Magawa has cleared more than 141,000 square meters of land from 71 land mines and 38 items of unexploded ordnance, winner of the PDSA Gold Medal for “gallantry or devotion to duty”.
Magawa is a rat. What have you done lately?
Last week it was announced that Magawa would be retiring in his dotage after five years of sniffing out landmines and UXO (unexploded ordnance) through APOPO HeroRATs Center, both an important charity and where travelers through Cambodia can give back to the local community and snuggle with some surprisingly adorable African giant pouched rats.
Cambodia and Laos are at risk from UXO left by America’s war in Vietnam. There have been 64,700 UXO-related casualties in Cambodia since 1979, and impoverished communities in both Laos and Cambodia often set out in search of these bombs for scrap.
“My rat was P.Derr,” says Trinity Nguyen, product director at Remote Lands, who visited the APOPO HeroRATs Center. “He was the biggest rat. He was resting because they rotate the rats in and out.”
Rats are particularly well suited for sniffing out UXO because they are light enough to not trigger the explosive, and the APOPO HeroRATs Center make sure that they are not overworked. These valuable little rodents have handlers that see them through their journey from pest to adorable hero, undergoing intense training in Cambodia and in Tanzania.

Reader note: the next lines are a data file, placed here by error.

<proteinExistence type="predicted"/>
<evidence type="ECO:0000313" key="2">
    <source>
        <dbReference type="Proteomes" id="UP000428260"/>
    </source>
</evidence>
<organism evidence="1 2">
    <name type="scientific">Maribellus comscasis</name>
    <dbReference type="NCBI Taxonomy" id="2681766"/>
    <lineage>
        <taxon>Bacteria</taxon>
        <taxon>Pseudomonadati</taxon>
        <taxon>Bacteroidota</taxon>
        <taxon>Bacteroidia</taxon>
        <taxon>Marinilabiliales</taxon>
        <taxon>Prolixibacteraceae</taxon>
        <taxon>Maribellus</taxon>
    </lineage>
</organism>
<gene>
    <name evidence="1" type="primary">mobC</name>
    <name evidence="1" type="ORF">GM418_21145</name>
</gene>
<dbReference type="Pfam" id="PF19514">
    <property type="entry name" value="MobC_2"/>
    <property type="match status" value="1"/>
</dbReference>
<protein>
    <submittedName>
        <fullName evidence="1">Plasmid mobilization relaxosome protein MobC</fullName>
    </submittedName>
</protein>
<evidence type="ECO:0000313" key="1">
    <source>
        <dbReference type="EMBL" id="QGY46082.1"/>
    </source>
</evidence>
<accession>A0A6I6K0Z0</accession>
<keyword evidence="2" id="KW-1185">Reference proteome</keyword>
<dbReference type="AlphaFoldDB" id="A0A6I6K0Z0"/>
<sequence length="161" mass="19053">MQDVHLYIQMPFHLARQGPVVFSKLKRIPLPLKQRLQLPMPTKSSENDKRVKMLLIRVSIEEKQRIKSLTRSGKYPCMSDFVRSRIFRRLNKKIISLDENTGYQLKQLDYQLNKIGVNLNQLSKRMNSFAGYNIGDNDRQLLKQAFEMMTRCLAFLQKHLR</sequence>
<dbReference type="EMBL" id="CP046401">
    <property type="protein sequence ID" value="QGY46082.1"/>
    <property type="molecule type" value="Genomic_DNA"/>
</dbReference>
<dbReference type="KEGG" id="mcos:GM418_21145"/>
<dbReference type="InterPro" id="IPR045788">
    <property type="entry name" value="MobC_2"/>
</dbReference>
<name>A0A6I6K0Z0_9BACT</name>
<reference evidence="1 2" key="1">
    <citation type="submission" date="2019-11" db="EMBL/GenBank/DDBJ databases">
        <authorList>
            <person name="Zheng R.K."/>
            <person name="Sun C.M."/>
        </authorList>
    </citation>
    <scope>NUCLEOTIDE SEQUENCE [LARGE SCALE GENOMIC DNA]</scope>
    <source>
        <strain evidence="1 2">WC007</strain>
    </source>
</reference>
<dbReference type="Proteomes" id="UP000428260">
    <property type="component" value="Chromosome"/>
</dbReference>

Magawa, the retiring rat, will spend the rest of his days bomb-free, however, the week Magawa retired, a group of 20 newly trained landmine detection rats that arrived in Cambodia in March were tested by the Cambodian Mine Action Center (CMAC) and passed with flying colors, a press release from APOPO stated. All the new recruits went through a period of acclimatization and retraining with their new Cambodian handlers.
The new platoon of HeroRATs arrive following the expansion of the APOPO Cambodia landmine clearance program, APOPO says. The additional HeroRATs will help boost the daily square meter coverage and clearance, which allows APOPO to help get local communities back on their land as quickly as possible.
APOPO’s Cambodia program began in 2014 and now clears more land each year than any other APOPO program, the charity says. In 2020 alone, APOPO Cambodia cleared 4,389,935 m2. APOPO is a Belgian non-governmental organisation and US non-profit which trains these particular rats, HeroRATs’, to smell out both landmines and tuberculosis.
Patrons can donate directly to APOPO programs through their website, or, for the little more adventurous, visit Cambodia with Remote Lands for an up-close-and-personal visit, watching these brave little rats go through their paces. More specifically, travelers can join in the Community Impact & Conservation in Cambodia itinerary with Remote Lands on a 10-day journey of healing. Besides APOPO, travelers will visit rural villages with a local NGO, join rangers on anti-poaching patrols in Cardamom Forest, and contribute to the health of the marine habitats off of Koh Rong.